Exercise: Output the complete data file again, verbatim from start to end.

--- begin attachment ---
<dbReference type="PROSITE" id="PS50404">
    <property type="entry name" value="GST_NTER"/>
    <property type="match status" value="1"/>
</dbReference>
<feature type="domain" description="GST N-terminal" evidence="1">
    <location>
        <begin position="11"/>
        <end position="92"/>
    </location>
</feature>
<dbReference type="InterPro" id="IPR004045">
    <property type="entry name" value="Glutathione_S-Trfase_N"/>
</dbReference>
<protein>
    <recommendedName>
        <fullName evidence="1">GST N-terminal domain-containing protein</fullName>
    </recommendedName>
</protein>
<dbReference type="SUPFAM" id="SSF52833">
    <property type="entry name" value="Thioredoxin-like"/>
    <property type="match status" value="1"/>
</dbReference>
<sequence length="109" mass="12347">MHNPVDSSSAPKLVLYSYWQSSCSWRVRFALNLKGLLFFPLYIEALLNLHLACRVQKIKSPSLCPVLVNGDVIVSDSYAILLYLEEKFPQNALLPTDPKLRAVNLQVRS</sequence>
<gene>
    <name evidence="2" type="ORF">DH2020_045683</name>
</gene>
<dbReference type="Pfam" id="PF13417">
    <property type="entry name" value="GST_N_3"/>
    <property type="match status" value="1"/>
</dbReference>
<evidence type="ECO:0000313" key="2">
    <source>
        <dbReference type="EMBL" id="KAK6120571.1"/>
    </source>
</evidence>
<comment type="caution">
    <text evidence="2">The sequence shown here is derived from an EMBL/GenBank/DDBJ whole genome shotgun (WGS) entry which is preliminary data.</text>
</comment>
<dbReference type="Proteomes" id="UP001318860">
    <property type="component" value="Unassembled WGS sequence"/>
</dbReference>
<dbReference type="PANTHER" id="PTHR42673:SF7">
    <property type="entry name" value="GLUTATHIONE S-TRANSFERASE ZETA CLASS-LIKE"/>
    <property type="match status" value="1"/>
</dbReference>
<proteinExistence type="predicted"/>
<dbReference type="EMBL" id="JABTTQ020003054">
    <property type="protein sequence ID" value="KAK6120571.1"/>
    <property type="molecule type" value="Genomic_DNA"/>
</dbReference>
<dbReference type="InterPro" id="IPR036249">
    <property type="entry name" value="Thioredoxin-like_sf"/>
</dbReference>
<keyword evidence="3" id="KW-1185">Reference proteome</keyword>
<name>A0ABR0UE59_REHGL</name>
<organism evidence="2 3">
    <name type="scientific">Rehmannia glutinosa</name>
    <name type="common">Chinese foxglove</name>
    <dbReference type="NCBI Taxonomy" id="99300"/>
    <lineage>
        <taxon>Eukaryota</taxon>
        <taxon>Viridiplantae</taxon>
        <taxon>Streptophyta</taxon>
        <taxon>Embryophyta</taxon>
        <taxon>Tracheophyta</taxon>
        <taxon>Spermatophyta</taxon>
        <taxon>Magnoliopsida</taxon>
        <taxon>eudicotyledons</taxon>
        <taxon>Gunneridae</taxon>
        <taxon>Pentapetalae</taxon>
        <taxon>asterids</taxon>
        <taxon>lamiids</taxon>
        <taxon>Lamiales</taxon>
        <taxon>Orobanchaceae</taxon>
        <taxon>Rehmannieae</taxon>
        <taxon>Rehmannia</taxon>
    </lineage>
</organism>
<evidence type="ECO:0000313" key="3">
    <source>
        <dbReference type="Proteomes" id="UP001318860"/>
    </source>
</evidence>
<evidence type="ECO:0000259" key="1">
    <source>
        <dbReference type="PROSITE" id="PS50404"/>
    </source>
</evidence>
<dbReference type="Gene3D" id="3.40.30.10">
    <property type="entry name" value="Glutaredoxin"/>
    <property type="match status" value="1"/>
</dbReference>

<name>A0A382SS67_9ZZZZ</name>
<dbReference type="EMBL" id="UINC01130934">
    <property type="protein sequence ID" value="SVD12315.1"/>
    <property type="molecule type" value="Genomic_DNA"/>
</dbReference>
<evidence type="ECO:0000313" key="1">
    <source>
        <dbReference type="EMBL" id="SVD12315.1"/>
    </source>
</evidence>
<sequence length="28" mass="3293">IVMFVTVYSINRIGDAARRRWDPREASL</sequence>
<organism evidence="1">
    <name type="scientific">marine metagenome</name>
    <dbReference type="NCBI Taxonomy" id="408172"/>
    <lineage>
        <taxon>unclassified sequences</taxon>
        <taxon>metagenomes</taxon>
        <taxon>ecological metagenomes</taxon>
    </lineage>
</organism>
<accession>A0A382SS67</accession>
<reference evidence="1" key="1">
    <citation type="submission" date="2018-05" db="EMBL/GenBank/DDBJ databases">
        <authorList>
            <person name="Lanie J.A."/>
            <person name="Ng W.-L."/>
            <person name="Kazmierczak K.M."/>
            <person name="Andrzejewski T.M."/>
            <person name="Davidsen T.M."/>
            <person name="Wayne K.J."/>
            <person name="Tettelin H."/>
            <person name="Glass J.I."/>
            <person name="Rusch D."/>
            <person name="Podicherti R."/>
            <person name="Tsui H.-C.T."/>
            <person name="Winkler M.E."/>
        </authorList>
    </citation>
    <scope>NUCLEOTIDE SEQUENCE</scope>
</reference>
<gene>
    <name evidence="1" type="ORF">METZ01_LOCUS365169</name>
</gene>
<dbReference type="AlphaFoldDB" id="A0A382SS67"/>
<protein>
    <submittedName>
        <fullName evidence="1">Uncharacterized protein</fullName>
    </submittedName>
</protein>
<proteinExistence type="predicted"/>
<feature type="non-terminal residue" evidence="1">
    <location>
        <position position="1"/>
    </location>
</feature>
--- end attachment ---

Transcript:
<dbReference type="PROSITE" id="PS50404">
    <property type="entry name" value="GST_NTER"/>
    <property type="match status" value="1"/>
</dbReference>
<feature type="domain" description="GST N-terminal" evidence="1">
    <location>
        <begin position="11"/>
        <end position="92"/>
    </location>
</feature>
<dbReference type="InterPro" id="IPR004045">
    <property type="entry name" value="Glutathione_S-Trfase_N"/>
</dbReference>
<protein>
    <recommendedName>
        <fullName evidence="1">GST N-terminal domain-containing protein</fullName>
    </recommendedName>
</protein>
<dbReference type="SUPFAM" id="SSF52833">
    <property type="entry name" value="Thioredoxin-like"/>
    <property type="match status" value="1"/>
</dbReference>
<sequence length="109" mass="12347">MHNPVDSSSAPKLVLYSYWQSSCSWRVRFALNLKGLLFFPLYIEALLNLHLACRVQKIKSPSLCPVLVNGDVIVSDSYAILLYLEEKFPQNALLPTDPKLRAVNLQVRS</sequence>
<gene>
    <name evidence="2" type="ORF">DH2020_045683</name>
</gene>
<dbReference type="Pfam" id="PF13417">
    <property type="entry name" value="GST_N_3"/>
    <property type="match status" value="1"/>
</dbReference>
<evidence type="ECO:0000313" key="2">
    <source>
        <dbReference type="EMBL" id="KAK6120571.1"/>
    </source>
</evidence>
<comment type="caution">
    <text evidence="2">The sequence shown here is derived from an EMBL/GenBank/DDBJ whole genome shotgun (WGS) entry which is preliminary data.</text>
</comment>
<dbReference type="Proteomes" id="UP001318860">
    <property type="component" value="Unassembled WGS sequence"/>
</dbReference>
<dbReference type="PANTHER" id="PTHR42673:SF7">
    <property type="entry name" value="GLUTATHIONE S-TRANSFERASE ZETA CLASS-LIKE"/>
    <property type="match status" value="1"/>
</dbReference>
<proteinExistence type="predicted"/>
<dbReference type="EMBL" id="JABTTQ020003054">
    <property type="protein sequence ID" value="KAK6120571.1"/>
    <property type="molecule type" value="Genomic_DNA"/>
</dbReference>
<dbReference type="InterPro" id="IPR036249">
    <property type="entry name" value="Thioredoxin-like_sf"/>
</dbReference>
<keyword evidence="3" id="KW-1185">Reference proteome</keyword>
<name>A0ABR0UE59_REHGL</name>
<organism evidence="2 3">
    <name type="scientific">Rehmannia glutinosa</name>
    <name type="common">Chinese foxglove</name>
    <dbReference type="NCBI Taxonomy" id="99300"/>
    <lineage>
        <taxon>Eukaryota</taxon>
        <taxon>Viridiplantae</taxon>
        <taxon>Streptophyta</taxon>
        <taxon>Embryophyta</taxon>
        <taxon>Tracheophyta</taxon>
        <taxon>Spermatophyta</taxon>
        <taxon>Magnoliopsida</taxon>
        <taxon>eudicotyledons</taxon>
        <taxon>Gunneridae</taxon>
        <taxon>Pentapetalae</taxon>
        <taxon>asterids</taxon>
        <taxon>lamiids</taxon>
        <taxon>Lamiales</taxon>
        <taxon>Orobanchaceae</taxon>
        <taxon>Rehmannieae</taxon>
        <taxon>Rehmannia</taxon>
    </lineage>
</organism>
<evidence type="ECO:0000313" key="3">
    <source>
        <dbReference type="Proteomes" id="UP001318860"/>
    </source>
</evidence>
<evidence type="ECO:0000259" key="1">
    <source>
        <dbReference type="PROSITE" id="PS50404"/>
    </source>
</evidence>
<dbReference type="Gene3D" id="3.40.30.10">
    <property type="entry name" value="Glutaredoxin"/>
    <property type="match status" value="1"/>
</dbReference>

<name>A0A382SS67_9ZZZZ</name>
<dbReference type="EMBL" id="UINC01130934">
    <property type="protein sequence ID" value="SVD12315.1"/>
    <property type="molecule type" value="Genomic_DNA"/>
</dbReference>
<evidence type="ECO:0000313" key="1">
    <source>
        <dbReference type="EMBL" id="SVD12315.1"/>
    </source>
</evidence>
<sequence length="28" mass="3293">IVMFVTVYSINRIGDAARRRWDPREASL</sequence>
<organism evidence="1">
    <name type="scientific">marine metagenome</name>
    <dbReference type="NCBI Taxonomy" id="408172"/>
    <lineage>
        <taxon>unclassified sequences</taxon>
        <taxon>metagenomes</taxon>
        <taxon>ecological metagenomes</taxon>
    </lineage>
</organism>
<accession>A0A382SS67</accession>
<reference evidence="1" key="1">
    <citation type="submission" date="2018-05" db="EMBL/GenBank/DDBJ databases">
        <authorList>
            <person name="Lanie J.A."/>
            <person name="Ng W.-L."/>
            <person name="Kazmierczak K.M."/>
            <person name="Andrzejewski T.M."/>
            <person name="Davidsen T.M."/>
            <person name="Wayne K.J."/>
            <person name="Tettelin H."/>
            <person name="Glass J.I."/>
            <person name="Rusch D."/>
            <person name="Podicherti R."/>
            <person name="Tsui H.-C.T."/>
            <person name="Winkler M.E."/>
        </authorList>
    </citation>
    <scope>NUCLEOTIDE SEQUENCE</scope>
</reference>
<gene>
    <name evidence="1" type="ORF">METZ01_LOCUS365169</name>
</gene>
<dbReference type="AlphaFoldDB" id="A0A382SS67"/>
<protein>
    <submittedName>
        <fullName evidence="1">Uncharacterized protein</fullName>
    </submittedName>
</protein>
<proteinExistence type="predicted"/>
<feature type="non-terminal residue" evidence="1">
    <location>
        <position position="1"/>
    </location>
</feature>